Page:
At the end of World War II, competing Russian, British, and US military and scientific crews raced to capture technology and trained personnel from the German rocket program at Peenemünde. Russia and Britain had some success, but the United States benefited the most. The US captured a large number of German rocket scientists (many of whom were members of the Nazi Party, including von Braun) and brought them to the United States as part of Operation Overcast.[44] In America, the same rockets that were designed to rain down on Britain were used instead by scientists as research vehicles for developing the new technology further. The V-2 evolved into the American Redstone rocket, used in the early space program.[45]
After the war, rockets were used to study high-altitude conditions, by radio telemetry of temperature and pressure of the atmosphere, detection of cosmic rays, and further research; notably for the Bell X-1 to break the sound barrier. This continued in the US under von Braun and the others, who were destined to become part of the US scientific community.
R-7 8K72 "Vostok" permanently displayed at the Moscow Trade Fair at Ostankino; the rocket is held in place by its railway carrier, which is mounted on four diagonal beams that constitute the display pedestal. Here the railway carrier has tilted the rocket upright as it would do so into its launch pad structure -- which is missing for this display.
Independently, in the Soviet Union's space program research continued under the leadership of the chief designer Sergei Korolev.[46] With the help of German technicians, the V-2 was duplicated and improved as the R-1, R-2 and R-5 missiles. German designs were abandoned in the late 1940s, and the foreign workers were sent home. A new series of engines built by Glushko and based on inventions of Aleksei Mihailovich Isaev formed the basis of the first ICBM, the R-7.[47]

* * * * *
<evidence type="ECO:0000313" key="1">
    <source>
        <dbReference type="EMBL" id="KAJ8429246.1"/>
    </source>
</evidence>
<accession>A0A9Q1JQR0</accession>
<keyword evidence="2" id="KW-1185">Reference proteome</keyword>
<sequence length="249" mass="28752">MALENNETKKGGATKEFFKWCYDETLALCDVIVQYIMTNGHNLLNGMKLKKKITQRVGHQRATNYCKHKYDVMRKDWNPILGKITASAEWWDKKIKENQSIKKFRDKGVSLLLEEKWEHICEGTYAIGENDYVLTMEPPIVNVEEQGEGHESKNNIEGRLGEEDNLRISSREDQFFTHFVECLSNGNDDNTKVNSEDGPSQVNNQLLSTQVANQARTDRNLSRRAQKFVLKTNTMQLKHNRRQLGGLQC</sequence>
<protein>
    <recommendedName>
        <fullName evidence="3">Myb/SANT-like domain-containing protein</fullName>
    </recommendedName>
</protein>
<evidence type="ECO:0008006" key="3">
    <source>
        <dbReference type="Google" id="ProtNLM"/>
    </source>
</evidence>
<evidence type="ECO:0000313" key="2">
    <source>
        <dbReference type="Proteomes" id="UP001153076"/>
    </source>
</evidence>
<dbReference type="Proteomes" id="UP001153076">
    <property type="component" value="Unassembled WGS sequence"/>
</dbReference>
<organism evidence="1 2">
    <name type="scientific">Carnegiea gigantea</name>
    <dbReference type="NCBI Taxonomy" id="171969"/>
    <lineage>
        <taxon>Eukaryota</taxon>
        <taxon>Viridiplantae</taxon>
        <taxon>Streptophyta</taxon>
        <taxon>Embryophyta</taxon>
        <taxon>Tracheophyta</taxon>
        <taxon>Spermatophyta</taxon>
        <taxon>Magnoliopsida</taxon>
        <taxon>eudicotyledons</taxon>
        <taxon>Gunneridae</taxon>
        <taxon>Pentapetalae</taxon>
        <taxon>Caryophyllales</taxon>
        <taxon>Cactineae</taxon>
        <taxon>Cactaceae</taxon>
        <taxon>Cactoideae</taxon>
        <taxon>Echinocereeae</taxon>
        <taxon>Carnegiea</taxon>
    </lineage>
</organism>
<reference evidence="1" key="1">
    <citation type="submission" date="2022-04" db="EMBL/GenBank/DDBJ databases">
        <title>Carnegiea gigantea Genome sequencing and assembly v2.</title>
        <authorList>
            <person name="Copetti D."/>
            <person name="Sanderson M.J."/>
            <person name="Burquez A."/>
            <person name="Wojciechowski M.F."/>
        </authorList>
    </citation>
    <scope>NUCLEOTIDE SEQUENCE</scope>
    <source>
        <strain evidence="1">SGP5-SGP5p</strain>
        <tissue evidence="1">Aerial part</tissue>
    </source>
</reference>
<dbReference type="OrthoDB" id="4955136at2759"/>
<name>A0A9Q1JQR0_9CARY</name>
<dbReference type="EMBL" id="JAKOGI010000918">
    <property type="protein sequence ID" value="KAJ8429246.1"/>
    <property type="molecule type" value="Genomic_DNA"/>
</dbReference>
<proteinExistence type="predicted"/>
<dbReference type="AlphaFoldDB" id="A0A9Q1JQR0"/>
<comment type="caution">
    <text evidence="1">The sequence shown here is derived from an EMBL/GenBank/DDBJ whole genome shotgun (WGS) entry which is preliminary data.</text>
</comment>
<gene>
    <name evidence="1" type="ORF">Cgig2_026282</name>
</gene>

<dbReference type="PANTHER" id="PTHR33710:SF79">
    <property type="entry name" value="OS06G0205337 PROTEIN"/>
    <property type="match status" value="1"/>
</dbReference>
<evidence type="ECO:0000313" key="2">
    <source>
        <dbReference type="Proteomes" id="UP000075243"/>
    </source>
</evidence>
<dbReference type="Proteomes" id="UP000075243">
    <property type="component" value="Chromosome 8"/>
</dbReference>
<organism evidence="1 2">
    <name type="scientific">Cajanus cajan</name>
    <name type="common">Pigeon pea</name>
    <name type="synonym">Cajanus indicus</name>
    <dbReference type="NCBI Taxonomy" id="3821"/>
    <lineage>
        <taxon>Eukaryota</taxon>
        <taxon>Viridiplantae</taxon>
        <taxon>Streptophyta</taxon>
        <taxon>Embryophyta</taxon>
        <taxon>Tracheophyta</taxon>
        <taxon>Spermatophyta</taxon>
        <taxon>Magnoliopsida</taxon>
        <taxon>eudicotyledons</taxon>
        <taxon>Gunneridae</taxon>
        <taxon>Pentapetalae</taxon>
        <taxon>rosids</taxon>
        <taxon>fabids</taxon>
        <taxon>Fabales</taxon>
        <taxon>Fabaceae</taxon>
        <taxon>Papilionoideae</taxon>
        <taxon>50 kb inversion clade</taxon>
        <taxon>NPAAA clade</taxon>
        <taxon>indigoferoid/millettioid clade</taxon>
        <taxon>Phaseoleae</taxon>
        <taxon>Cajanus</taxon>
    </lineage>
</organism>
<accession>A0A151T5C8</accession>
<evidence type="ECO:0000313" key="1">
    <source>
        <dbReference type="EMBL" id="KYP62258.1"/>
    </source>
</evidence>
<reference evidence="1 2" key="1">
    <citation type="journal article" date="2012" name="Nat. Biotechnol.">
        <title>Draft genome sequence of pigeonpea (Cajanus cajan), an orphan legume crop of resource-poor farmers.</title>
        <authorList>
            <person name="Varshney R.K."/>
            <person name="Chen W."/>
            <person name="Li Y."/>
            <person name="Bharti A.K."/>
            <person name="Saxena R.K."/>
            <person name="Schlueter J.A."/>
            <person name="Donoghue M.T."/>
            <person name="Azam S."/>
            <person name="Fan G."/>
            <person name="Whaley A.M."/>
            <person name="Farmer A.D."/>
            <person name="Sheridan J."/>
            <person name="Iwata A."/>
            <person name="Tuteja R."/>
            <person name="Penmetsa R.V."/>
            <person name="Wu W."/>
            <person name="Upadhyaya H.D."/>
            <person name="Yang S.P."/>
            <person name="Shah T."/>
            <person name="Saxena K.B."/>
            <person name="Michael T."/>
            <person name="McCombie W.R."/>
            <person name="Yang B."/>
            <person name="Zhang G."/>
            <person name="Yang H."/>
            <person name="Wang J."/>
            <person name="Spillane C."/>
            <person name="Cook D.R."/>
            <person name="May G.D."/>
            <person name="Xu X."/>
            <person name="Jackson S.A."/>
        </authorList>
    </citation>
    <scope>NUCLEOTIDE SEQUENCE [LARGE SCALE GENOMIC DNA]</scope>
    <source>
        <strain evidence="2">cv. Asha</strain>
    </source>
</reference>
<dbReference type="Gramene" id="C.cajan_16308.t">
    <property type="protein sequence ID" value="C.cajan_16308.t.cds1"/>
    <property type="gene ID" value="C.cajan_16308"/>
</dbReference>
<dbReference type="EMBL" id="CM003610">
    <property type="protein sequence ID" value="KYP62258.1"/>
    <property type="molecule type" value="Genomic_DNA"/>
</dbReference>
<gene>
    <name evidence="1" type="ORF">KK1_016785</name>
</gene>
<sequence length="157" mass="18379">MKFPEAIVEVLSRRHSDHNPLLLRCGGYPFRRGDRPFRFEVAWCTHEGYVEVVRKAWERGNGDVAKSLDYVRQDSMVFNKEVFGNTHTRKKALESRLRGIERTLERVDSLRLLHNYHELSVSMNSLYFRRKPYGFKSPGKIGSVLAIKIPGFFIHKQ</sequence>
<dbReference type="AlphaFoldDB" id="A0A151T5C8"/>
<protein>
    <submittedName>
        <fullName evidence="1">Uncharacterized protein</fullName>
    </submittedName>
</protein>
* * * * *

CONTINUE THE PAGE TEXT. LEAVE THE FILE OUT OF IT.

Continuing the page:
Modern rocketry

Modern rocketry


Robert Goddard and the first liquid-fueled rocket.
Modern rockets were born when Goddard attached a supersonic (de Laval) nozzle to a liquid-fueled rocket engine's combustion chamber. These nozzles turn the hot gas from the combustion chamber into a cooler, hypersonic, highly directed jet of gas, more than doubling the thrust and raising the engine efficiency from 2% to 64%In 1926, Robert Goddard launched the world's first liquid-fueled rocket in Auburn, Massachusetts.
During the 1920s, a number of rocket research organizations appeared worldwide. In 1927 the German car manufacturer Opel began to research rocket vehicles together with Mark Valier and the solid-fuel rocket builder Friedrich Wilhelm Sander.[35] In 1928, Fritz von Opel drove with a rocket car, the Opel-RAK.1 on the Opel raceway in Rüsselsheim, Germany. In 1928 the Lippisch Ente flew, rocket power was used to launch the manned glider, although it was destroyed on its second flight. In 1929 von Opel started at the Frankfurt-Rebstock airport with the Opel-Sander RAK 1-airplane, which was damaged beyond repair during a hard landing after its first flight.
In the mid-1920s, German scientists had begun experimenting with rockets which used liquid propellants capable of reaching relatively high altitudes and distances. In 1927 and also in Germany, a team of amateur rocket engineers had formed the Verein für Raumschiffahrt (German Rocket Society, or VfR), and in 1931 launched a liquid propellant rocket (using oxygen and gasoline).[36]